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Kaamos i.e. Polar Darkness

13 Nov
English: While the Sun doesn't rise above the ...

English: While the Sun doesn’t rise above the horizon, it does come close to doing so. Instead of the pitch black many imagine it to be like, you get a blue light much of the time during the days of the polar night. (Photo credit: Wikipedia)

Kaamos (polar night or polar darkness), or more like half-kaamos can be horrible. In Lapland, there are days when you can’t see the sun at all. Here, a bit souther, our winter days only last for a few hours. I suppose the sun is up only for four hours here in Northern Ostrobothnia on Christmas week. Which is weird because on Midsummer week, there is practically no darkness here. What makes this half-kaamos worse is the lack of snow. There’s been snow, in late October and a week ago. Then it all went away and made everything so dark again.

And there are people wondering why we Finns are so happy during summers and not-so-happy during winters. Well, just come and live here for a year and you’ll have a clue. Alaska, Iceland, North Canada or North Russia is fine as well.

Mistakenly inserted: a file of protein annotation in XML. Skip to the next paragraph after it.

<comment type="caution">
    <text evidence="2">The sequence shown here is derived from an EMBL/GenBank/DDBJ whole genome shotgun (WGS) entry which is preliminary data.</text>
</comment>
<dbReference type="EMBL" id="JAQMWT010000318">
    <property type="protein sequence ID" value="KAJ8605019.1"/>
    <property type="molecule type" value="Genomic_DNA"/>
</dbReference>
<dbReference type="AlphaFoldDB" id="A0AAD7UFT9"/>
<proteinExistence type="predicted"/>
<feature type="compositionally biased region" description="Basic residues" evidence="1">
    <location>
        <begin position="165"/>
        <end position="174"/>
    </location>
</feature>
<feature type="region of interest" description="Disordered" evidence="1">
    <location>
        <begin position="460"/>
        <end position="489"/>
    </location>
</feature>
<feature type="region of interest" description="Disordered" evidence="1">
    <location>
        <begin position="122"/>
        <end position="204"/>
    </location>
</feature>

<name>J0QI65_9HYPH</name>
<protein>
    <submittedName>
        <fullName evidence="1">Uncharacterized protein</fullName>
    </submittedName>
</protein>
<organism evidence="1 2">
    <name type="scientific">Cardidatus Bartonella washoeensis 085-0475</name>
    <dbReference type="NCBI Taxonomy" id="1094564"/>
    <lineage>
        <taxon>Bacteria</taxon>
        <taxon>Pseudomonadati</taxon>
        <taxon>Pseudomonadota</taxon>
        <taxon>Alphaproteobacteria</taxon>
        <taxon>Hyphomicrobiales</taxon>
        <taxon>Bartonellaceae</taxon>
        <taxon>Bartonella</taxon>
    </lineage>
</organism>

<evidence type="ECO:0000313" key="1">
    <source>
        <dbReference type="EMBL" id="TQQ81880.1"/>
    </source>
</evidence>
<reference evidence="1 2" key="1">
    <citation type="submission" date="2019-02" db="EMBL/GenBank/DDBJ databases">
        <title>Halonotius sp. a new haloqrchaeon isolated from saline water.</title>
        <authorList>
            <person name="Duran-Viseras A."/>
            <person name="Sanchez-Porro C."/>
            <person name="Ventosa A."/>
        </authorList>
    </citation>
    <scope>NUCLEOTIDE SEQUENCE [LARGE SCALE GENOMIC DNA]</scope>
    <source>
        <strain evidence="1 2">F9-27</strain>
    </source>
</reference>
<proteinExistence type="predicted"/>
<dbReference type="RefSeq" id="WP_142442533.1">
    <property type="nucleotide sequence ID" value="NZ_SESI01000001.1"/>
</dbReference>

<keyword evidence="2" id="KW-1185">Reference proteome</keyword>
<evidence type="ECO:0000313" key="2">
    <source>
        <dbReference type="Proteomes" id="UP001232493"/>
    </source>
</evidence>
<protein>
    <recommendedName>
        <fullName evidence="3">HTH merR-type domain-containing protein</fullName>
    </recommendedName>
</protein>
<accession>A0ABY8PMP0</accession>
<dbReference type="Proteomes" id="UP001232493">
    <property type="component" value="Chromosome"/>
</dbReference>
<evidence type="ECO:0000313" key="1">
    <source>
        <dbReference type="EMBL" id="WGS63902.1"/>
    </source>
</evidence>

There are some people who aren’t affected by the lack of light at all. And there are people who are affected by the darkness quite a lot. I’m sort of in between.. But it depends. This year the lack of light has clearly decreased my amount of energy. And there isn’t a magic potion that makes you feel better. Err, ok, there is one but it doesn’t make you so happy the next morning :).

 

Nordic countries in black

Nordic countries in black (Photo credit: Wikipedia)

Light therapy is one of the best ways to do it (but I broke my bright light lamp when I moved to this apartment). I should get a new one, Father Christmas!

You’re probably starting to understand why Christmas is such an important phenomenon in Finland and the rest of the Nordic countries. It’s the feast of light. It’s also one of the darkest days of the year, so after Christmas, days get less and less dark. Until Midsummer comes again.

So, if you want to try something a bit more extreme than you are used to, why don’t you come to Finland in December. Or January. It won’t kill you or make you insane. It just makes you feel a bit… Finnish.

(This blog entry was _not_ paid by the Finnish Tourist Board…)

 

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Posted by on 13.11.2012 in In English

 

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